Med Moth: A Storytelling Platform for Improving Wellness in Medical Education

Authors

  • Michelle Silver MD, Hospital of the University of Pennsylvania Department of Internal Medicine, Philadelphia, PA, United States
  • Sarah Ohnigian MD, Beth Israel Deaconess Medical Center Department of Internal Medicine, Boston, MA, United States
  • Hugh Silk MD, MPH, University of Massachusetts Department of Family Medicine and Community Health, Worcester, MA, United States
  • Michael Ennis MD, University of Massachusetts Department of Family Medicine and Community Health, Worcester, MA, United States
  • Judith Savageau MPH, University of Massachusetts Department of Family Medicine and Community Health, Worcester, MA, United States

DOI:

https://doi.org/10.5195/ijms.2021.1070

Keywords:

Education and/or Curriculum Development, Promoting Professional Wellness, Medical Humanities, Narrative/Reflective Writing

Abstract

Background: Burnout is a major issue amongst medical students and professionals that demands a solution. Mindfulness has been shown to decrease burnout. Storytelling, as a form of mindfulness, leads to reflection. Few publications have studied the effect of storytelling on student and clinician wellness. To address wellness within their medical community and utilize the underexplored method of narrative medicine as a curricular enhancement, the authors designed and implemented a novel storytelling platform, Med Moth, at the University of Massachusetts Medical School (UMMS) and associated hospital (UMass Memorial Medical Center).

Methods: Members of the community were invited to storytelling events to listen to and share stories about formative medical experiences. Four events were held between 2017 and 2018. After each event, participants received a survey inquiring how attendance benefitted them personally and professionally.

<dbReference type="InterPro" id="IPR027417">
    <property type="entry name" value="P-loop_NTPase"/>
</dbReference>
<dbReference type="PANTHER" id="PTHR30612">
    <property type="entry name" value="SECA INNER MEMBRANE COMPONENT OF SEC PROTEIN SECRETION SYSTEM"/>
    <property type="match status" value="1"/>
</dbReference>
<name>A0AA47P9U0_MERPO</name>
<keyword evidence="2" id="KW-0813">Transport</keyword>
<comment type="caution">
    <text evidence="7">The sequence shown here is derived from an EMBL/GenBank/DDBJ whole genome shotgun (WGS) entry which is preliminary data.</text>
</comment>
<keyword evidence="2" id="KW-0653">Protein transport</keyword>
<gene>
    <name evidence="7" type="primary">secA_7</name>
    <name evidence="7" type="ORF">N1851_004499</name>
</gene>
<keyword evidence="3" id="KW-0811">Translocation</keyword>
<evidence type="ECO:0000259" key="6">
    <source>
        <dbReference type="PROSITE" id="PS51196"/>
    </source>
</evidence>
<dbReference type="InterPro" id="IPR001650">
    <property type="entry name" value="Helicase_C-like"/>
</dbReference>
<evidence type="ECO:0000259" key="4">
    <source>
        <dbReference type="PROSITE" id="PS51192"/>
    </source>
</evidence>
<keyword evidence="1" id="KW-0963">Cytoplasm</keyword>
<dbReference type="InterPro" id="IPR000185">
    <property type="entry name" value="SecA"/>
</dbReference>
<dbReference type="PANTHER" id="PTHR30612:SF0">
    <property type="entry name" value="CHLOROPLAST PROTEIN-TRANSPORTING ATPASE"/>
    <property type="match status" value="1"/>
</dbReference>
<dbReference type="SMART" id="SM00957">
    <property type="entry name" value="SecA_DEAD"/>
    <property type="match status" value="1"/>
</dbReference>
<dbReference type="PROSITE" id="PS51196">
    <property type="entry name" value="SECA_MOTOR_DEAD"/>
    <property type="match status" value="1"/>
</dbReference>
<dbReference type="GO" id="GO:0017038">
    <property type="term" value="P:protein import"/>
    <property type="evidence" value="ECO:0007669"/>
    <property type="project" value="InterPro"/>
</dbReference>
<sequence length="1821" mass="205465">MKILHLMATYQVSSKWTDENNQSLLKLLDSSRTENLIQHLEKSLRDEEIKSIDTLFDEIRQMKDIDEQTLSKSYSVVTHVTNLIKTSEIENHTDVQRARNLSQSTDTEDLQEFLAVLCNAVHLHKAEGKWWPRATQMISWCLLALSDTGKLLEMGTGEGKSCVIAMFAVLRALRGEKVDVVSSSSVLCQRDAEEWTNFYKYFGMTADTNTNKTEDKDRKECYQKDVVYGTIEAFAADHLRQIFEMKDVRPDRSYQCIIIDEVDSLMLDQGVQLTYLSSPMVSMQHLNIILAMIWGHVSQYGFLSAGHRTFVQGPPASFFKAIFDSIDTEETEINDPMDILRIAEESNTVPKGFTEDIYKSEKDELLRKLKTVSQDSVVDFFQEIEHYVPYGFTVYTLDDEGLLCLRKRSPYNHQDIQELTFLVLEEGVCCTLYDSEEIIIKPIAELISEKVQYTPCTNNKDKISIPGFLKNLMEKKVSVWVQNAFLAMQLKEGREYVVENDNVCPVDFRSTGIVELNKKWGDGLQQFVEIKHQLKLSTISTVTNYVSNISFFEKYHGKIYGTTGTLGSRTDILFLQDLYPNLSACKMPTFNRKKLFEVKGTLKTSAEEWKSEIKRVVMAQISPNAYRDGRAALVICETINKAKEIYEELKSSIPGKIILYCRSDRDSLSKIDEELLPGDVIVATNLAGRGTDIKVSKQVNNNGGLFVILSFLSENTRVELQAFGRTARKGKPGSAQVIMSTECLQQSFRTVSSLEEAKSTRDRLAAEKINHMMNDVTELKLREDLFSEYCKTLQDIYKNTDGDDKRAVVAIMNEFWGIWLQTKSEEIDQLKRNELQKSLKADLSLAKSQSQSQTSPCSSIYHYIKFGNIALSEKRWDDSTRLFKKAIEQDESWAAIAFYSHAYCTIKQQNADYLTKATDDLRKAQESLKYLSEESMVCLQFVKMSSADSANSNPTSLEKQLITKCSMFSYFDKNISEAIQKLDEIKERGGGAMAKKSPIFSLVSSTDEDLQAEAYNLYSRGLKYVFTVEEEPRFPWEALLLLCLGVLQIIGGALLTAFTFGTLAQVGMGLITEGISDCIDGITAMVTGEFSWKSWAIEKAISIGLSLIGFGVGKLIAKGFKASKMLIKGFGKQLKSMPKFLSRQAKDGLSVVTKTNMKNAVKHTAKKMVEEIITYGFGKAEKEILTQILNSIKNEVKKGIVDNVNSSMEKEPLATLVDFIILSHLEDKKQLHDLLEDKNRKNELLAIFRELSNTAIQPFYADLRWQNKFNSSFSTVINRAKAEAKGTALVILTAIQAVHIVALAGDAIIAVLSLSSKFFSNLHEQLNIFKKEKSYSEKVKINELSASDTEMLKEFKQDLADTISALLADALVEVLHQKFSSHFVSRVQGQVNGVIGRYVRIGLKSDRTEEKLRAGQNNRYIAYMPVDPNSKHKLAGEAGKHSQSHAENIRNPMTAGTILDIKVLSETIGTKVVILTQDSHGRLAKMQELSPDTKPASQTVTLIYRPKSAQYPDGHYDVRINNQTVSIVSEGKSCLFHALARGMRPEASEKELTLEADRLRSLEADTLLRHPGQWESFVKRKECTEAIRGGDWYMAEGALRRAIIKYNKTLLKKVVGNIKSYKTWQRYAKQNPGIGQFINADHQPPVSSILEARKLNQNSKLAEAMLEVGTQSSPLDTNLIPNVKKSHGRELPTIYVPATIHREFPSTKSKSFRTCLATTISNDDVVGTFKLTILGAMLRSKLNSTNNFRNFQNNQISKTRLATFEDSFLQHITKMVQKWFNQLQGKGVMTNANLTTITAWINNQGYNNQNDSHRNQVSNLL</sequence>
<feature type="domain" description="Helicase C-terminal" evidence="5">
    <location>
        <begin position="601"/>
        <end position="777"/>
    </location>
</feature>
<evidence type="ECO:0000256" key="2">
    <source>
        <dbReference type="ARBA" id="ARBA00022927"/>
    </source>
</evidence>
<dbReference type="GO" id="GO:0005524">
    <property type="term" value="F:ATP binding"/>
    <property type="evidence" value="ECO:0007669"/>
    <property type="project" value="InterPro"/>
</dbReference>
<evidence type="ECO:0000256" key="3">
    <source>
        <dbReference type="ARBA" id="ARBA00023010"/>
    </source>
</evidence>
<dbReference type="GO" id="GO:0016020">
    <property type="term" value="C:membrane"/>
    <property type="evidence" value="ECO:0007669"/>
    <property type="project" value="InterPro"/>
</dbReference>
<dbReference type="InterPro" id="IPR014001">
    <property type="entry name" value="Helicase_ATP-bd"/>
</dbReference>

Results: Clinicians, students, and faculty comprised the 104 first-time attendees surveyed. Med Moth produced a strong perceived benefit to surrogate measures including emotional exhaustion and depersonalization, defining characteristics of burnout, and professional development. Among these three measures, 66% of participants rated 4-5 (out of 5). Nearly all attendees (96%) rated 4-5 for the overall experience. Lastly, medical students reported a higher benefit regarding professional development than clinicians (p=0.002).

Conclusions: This pilot study of a novel storytelling platform demonstrates positive personal and professional development outcomes, both during and after medical school training. Medical schools, residency programs, and medical institutions should strongly consider the implementation of such a wellness platform to build resiliency and to mitigate burnout through reflection.

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Published

2021-12-16 — Updated on 2022-01-06

Versions

How to Cite

Silver, M., Ohnigian, S., Silk, H., Ennis, M., & Savageau, J. (2022). Med Moth: A Storytelling Platform for Improving Wellness in Medical Education. International Journal of Medical Students, 9(4), 300–303. https://doi.org/10.5195/ijms.2021.1070 (Original work published December 16, 2021)

Issue

Section

Short Communication